A picture of a river that leads to a mountains cape

Libraries have always been a safe and sacred space for me. The consistency of the scent of books, hushed voices and a backdrop of stories feel like the perfect pretext to learning alongside people I don’t know. There is an inherent safety I feel within the stuffiness of public libraries, thinking about how many people have walked through the same rows, flipped through the same pages and felt safe in a place meant for all.

The entrance to one of the most loved American public libraries, the New York Public Library (though I’m not sure how public library clout is measured), is framed with two statue lions who were given the names Patience and Fortitude during the Great Depression. The mayor of New York at the time, Mayor Fiorello LaGuardia, named them for virtues he believed were necessary for enduring a persistently difficult time. As we find ourselves in an exceedingly challenging time, patience and fortitude again prove relevant to guiding how to continue when we don’t know how.

I think I have repeatedly responded with the opposite of both patience and fortitude many times in 2020, longing for newness and feeling deeply fatigued. This year has opened up an amorphous period of waiting, necessitating the realization that the future is both unknown and out of our control.

The loss of structure and the ambiguity of the future often left me feeling empty and distraught and, at times, helpless and detached from anticipation for the new year. The constant barrage of information and online communication has been relentless too, as the busyness of our work or school lives were invited into our homes.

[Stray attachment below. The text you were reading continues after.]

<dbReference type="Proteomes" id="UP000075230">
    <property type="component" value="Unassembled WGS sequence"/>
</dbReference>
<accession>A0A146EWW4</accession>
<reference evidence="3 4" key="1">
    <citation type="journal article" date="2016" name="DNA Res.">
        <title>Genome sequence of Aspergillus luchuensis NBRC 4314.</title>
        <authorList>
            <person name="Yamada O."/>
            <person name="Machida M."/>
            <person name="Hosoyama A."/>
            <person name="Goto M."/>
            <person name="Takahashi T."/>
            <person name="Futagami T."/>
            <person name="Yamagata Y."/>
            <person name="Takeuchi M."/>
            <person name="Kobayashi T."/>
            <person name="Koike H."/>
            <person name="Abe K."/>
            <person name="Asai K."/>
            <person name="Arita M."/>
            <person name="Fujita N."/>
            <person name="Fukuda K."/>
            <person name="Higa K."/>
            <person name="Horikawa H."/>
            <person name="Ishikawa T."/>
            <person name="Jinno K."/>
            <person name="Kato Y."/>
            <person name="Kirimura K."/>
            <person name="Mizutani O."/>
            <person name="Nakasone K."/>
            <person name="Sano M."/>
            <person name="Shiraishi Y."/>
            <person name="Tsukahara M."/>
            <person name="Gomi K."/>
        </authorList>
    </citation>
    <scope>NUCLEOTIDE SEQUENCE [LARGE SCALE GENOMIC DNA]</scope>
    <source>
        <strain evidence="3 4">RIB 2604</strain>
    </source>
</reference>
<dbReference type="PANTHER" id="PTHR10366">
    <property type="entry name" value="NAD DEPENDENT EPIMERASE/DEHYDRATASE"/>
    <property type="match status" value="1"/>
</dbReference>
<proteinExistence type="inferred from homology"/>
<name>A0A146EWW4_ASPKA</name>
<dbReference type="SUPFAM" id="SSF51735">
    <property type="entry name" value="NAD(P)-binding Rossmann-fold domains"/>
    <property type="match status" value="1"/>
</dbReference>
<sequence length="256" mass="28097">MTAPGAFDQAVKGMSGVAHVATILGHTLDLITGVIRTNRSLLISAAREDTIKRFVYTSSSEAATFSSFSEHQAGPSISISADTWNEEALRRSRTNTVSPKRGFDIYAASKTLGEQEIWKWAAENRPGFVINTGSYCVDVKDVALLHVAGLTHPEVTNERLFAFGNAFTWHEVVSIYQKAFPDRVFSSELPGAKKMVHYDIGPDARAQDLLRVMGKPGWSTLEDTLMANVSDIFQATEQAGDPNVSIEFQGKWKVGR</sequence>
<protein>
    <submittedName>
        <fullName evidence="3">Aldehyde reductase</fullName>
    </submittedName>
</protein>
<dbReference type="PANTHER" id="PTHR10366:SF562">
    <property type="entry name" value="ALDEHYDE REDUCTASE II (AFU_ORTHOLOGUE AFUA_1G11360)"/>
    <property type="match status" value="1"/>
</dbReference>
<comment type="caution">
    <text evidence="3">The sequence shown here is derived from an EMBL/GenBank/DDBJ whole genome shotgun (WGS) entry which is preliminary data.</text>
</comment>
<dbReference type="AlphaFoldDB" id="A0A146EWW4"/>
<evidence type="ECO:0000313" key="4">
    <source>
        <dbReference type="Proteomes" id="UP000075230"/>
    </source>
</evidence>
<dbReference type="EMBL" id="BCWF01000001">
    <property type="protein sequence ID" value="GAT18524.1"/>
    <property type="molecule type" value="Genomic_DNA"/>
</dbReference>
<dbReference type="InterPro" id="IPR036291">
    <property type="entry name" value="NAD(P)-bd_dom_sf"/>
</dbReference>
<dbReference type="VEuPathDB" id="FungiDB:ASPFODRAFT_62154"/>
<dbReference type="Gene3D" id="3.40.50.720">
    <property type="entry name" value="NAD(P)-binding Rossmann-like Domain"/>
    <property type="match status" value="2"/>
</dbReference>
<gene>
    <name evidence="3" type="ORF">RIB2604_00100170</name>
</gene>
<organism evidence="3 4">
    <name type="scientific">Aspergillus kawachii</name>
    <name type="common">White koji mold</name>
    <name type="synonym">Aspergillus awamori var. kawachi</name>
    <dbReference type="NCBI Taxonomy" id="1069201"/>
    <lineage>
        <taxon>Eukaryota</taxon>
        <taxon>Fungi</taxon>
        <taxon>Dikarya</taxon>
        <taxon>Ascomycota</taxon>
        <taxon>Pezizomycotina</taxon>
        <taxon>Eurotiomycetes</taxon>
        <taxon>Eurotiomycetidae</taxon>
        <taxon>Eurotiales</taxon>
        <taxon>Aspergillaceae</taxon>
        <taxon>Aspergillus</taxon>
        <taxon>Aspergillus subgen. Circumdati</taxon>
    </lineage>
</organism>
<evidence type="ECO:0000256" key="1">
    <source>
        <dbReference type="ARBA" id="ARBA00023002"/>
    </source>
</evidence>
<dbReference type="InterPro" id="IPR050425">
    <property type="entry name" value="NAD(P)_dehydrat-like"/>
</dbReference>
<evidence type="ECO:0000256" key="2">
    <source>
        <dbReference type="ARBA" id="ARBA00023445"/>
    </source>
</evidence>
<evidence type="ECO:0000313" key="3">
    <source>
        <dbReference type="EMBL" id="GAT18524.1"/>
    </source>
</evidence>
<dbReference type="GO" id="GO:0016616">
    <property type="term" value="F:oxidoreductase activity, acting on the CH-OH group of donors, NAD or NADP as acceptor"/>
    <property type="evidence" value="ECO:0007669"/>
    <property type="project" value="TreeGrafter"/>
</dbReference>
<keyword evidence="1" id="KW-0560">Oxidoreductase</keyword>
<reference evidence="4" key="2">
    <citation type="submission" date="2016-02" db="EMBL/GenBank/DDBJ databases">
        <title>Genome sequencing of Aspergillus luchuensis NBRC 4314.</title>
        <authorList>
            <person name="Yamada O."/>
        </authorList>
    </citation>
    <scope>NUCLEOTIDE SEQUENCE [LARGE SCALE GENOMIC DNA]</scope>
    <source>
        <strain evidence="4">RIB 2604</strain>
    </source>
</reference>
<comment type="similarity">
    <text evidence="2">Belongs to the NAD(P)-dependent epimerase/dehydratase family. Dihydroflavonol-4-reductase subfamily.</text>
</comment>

This year, the seasons passed much too slow or too fastas we fluctuated between wishing the months away and wanting to rein time in. The push and pull of “I can’t keep up” and “I can’t wait” has been dizzyingleaving us too disoriented to navigate where we are or how to move forward. There is no denying the weightiness of both. 

The push and pull of “I can’t keep up” and “I can’t wait” has been dizzying.

Where can we go from here? How do we acknowledge the intricacies and complexities of 2020 and chart our experiences into a roadmap for 2021?

While the loss of 2020 can be quantified in many ways, it cannot be dealt with or processed neatly. Unprecedented times call for unprecedented amounts of patience and fortitude. 

In responding to uncertainty, we should not push ourselves into isolation or delve into things that ultimately empty us. Instead, we should realize how desperately we need each other. We may feel as if we are in the lion’s den, but we can take heart knowing we are not alone. In fortitude, we realize we are fortified and can fortify others, leaning (even virtually) into people we trust and providing a voice of truth to speak above the background noise of a tumultuous year. 

We may feel as if we are in the lion’s den, but we can take heart knowing we are not alone.

In times of isolation, we can take time to reflect on the kind words and deeds that have nurtured us into the people we are. We can fix our focus on speaking life-giving words that someone else needs to hear. 

Patience reminds us there is something to wait forthat the clearing of old things makes way for new challenges and opportunities to look forward to and refine us. The posture of waiting implies expectation. We can waitholding lament for what has passed and hope for what is to come in tension.

We can waitholding lament for what has passed and hope for what is to come in tension.

I hope as you look toward 2021 you are filled with greater patience and fortitudeacknowledging the hard work you have done and the hope that awaits you. May this be the year that wisdom and encouragement reveal that you are not aloneeven when you are apart, even when the waiting period is undefined.

What have you lost in 2020? How can you press forward with hopeful expectation into the new year?

Image via Chloe Nostrant

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